Stretch Your Way to Better Golf
We’ve heard countless times that it is important to warm up properly up before a round of golf. While stretching is important, it’s what and how you stretch that’s key.
Butch Harmon has a saying: “If you don’t have a target, you’ll hit it every time.” The same holds true with your warm-up; if you don’t have a purpose, you’ll always reach your goal. Before we discuss what we should do, it’s essential to identify the two types of stretching:
- STATIC | Static stretching refers to taking a muscle to a mild stretch and holding it for a period of time. This will improve range of motion, but will not increase core temperature. An example of this would be leaning your head to the left and stretching your neck.
- DYNAMIC | Dynamic stretching refers to active motions that increase speed, range of motion and increase core temperatures. An example of this would be arm circles.
Recent studies have shown that dynamic stretching improves performance, whereas static stretching can actually hinder performance. In fact, static stretching can inhibit high-intensity activities for up to two hours! So, static stretching should be a part of your exercise routine because of its increases in range of motion and flexibility, but they should not be used to warm up for physical activities.
A study conducted by the Titleist Performance Institute compared a group of five individuals who warmed up by only hitting balls to another group of five who completed five minutes of dynamic stretches prior to hitting balls. On average, the players that did no dynamic stretches averaged 148 mph ball speed, whereas the dynamic stretchers averaged 150 mph. Furthermore, the group that only hit balls averaged of 243 yards with a driver compared to 248 yards to the group that stretched. In the era where distance is crucial, a five-yard gain is worth the stretching.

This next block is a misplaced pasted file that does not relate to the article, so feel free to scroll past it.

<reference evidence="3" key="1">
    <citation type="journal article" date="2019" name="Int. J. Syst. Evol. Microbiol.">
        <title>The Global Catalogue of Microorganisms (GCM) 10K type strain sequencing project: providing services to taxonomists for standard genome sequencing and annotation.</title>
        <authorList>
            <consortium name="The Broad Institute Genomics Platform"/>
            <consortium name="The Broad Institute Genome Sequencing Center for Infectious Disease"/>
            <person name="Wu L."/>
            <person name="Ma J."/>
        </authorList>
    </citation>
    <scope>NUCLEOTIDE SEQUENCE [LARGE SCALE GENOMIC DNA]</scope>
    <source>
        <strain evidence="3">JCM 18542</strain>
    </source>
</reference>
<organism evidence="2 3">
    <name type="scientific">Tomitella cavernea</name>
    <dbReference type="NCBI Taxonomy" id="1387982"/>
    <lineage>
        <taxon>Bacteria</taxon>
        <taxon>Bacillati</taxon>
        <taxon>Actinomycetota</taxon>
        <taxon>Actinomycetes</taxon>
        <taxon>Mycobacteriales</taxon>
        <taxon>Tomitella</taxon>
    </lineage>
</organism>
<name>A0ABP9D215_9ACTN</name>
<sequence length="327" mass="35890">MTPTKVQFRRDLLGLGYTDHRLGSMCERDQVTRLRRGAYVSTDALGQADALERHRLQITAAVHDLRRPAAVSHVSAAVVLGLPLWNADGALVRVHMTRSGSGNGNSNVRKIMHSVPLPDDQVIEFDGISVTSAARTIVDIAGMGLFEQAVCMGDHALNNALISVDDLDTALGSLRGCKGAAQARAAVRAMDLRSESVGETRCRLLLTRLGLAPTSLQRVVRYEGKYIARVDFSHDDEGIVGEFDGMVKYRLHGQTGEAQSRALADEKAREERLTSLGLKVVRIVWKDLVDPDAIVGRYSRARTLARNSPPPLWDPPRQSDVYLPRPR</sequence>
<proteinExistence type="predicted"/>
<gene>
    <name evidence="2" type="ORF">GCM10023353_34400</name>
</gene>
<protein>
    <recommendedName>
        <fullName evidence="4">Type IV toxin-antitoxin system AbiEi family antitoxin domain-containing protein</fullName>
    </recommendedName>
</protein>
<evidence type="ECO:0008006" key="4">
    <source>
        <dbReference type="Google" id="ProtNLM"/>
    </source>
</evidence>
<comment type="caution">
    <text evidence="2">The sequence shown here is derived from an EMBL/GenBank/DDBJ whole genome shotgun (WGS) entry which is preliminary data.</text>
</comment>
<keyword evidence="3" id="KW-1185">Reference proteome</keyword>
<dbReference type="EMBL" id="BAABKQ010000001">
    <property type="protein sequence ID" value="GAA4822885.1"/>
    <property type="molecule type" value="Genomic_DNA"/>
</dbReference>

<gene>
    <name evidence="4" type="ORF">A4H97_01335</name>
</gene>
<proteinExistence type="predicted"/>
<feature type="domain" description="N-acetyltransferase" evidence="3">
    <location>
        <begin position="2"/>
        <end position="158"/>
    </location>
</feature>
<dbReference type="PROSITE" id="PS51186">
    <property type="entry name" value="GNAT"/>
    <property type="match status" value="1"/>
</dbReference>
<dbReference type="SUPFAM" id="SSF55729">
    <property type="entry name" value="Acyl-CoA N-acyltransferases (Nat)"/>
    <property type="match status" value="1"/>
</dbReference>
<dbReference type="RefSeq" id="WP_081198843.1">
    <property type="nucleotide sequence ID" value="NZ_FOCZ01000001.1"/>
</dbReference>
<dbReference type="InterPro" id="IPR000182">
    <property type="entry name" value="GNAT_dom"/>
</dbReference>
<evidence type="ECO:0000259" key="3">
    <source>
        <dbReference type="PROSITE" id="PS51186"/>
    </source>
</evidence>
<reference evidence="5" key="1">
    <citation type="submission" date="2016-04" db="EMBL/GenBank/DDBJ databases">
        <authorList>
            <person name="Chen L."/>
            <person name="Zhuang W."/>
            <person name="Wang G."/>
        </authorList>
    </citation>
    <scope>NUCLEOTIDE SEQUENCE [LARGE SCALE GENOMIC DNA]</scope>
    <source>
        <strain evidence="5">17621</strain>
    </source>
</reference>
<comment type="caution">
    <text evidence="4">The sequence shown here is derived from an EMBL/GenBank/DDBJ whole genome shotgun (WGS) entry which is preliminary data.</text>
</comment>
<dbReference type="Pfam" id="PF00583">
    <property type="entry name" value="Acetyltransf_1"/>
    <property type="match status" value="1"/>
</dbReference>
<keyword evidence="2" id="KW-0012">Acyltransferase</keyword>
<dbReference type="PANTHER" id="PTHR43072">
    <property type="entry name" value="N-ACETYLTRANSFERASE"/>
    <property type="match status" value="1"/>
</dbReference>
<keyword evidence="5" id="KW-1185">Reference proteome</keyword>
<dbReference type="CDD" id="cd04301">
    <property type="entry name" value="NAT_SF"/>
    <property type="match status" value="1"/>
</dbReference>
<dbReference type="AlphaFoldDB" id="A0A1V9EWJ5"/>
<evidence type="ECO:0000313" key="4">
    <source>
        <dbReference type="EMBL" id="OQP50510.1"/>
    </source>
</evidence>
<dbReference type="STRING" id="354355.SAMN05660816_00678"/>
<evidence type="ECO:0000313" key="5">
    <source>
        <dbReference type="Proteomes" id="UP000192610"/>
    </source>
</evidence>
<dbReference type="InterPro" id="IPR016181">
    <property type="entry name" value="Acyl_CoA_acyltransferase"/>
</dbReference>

DYNAMIC PRE-ROUND STRETCHES
Purpose: To loosen and warm muscles, loosen joints to allow the body to effectively and athletically swing the golf club.
- While standing tall, hips forward, take a golf club, hold it in one hand, handle down for balance and swing one leg back and forth ten times. Without changing position, now swing your leg side to side. Once complete, switch to the other side.
- While standing tall, take the club with both hands and hold it out in front of your chest. Make sure your shoulders are positioned back, and rotate your upper body to one side while keeping your lower body quiet. Focus on separating your upper and lower body. Do this eight times in both directions.
- Again, standing tall, take the club with both hands and hold it over your head. Go into a deep squat, while pushing up with your heels, lean/stretch to one side. Do this 4 times on each side.
- Take the club in one hand and hold your arm out straight. Now, rotate the club back and forth. This will loosen up your wrists, elbows and shoulders. A 12-count for both arms will suffice.
- While in your golf stance, hold the club across your chest and turn your hips to one side, keeping your upper body quiet. Focus on separating your lower body from your upper body.
Life tends to gets in the way sometimes, limiting the time in which we have to warm up. Hopefully after reading this you will understand the importance of a warm-up and you will adopt this quick routine. Taking five minutes before your play not only prepares your body; it improves its performance.